Effects of divalent metal cations and inorganic anions on the transport of tetracycline in saturated porous media: column experiments and numerical simulations†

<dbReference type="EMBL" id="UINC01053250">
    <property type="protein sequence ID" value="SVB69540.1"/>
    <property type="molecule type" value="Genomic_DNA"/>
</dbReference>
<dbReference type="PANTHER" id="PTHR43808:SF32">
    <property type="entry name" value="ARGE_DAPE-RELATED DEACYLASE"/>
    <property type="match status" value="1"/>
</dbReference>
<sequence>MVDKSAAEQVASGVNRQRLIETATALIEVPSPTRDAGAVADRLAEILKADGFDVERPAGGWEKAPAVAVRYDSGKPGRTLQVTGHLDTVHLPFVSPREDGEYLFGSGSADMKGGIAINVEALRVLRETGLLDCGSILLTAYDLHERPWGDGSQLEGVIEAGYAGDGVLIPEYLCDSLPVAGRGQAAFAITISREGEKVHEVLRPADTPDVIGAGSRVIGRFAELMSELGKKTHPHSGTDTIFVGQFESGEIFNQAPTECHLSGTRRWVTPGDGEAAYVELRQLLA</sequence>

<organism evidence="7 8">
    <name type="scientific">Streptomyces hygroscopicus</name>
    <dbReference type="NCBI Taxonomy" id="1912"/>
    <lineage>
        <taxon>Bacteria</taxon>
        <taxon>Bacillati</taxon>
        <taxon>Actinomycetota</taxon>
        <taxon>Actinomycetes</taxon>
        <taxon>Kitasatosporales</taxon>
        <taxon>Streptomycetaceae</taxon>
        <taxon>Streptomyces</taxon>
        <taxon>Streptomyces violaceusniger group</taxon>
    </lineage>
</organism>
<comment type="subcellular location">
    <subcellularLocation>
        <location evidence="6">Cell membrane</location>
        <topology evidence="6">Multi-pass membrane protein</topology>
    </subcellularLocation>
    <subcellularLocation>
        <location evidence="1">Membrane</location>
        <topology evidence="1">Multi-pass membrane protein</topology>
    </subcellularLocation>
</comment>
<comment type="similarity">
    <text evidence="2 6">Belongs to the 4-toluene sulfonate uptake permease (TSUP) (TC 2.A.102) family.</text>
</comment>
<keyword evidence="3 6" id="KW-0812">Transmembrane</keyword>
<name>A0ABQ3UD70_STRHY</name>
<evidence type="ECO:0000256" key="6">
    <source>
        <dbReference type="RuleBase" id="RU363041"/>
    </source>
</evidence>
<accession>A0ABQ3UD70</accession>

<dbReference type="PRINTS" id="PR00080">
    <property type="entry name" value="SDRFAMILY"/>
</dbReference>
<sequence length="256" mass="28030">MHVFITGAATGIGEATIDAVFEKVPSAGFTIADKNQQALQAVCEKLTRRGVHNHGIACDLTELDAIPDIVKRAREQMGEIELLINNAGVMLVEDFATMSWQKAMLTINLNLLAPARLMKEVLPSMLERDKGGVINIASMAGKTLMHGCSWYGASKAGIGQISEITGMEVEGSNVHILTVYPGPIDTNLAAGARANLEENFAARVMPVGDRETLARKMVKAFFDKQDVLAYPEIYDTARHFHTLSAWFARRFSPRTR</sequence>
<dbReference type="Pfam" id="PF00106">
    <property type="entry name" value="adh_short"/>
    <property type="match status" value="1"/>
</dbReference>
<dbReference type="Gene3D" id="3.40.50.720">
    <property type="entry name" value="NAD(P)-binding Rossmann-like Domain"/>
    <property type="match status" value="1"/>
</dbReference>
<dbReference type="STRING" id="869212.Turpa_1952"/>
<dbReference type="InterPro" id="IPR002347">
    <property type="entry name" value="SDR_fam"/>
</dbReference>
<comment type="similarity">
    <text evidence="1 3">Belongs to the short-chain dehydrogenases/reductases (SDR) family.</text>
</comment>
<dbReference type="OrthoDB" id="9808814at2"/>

Tetracycline is one of the most commonly used antibiotics in the world. Eventually, large amounts of this contaminant will enter into the subsurface environment, where a variety of ions exist. In this study, the effects of divalent metal cations (Mg2+, Ca2+, Pb2+ and Cu2+) and inorganic anions (Cl−, NO3−, SO42− and H2PO4−) on the transport of tetracycline in saturated porous media were investigated. Both batch and column experiments were conducted to determine the interactions between tetracycline and sand. Batch sorption experimental results showed that the presence of divalent metal cations could increase the sorption of tetracycline onto sand due to the cation-bridging mechanism. When Na+ was the counterion in the background solution, anions caused a significant decrease in tetracycline sorption owing to the occupation of some adsorption sites by anions and the decrease of electrostatic attraction. Column experiments indicated that the inhibition effects of divalent cations followed the order of Cu2+ > Pb2+ > Ca2+ ≈ Mg2+; the regular pattern might be related to their different complexing strengths. The presence of inorganic anions enhanced the mobility of tetracycline following the order of H2PO4− > SO42− > NO3− > Cl−. Transport-enhancement effects of anions were ascribed to competition between inorganic anions and tetracycline for deposition sites on sand surfaces. However, when Ca2+ was the counterion, the differences in the breakthrough curve of tetracycline among three inorganic anions (i.e., SO42−, NO3− and Cl−) were very small. In this case, the transport-inhibiting effects of anions could be counterbalanced by the transport-enhancement effects of the cation-bridging effect. Also, the two-site nonequilibrium transport model was applied to analyze the transport data. Findings from this study improve our understanding of the transport of tetracycline in saturated aquifer materials.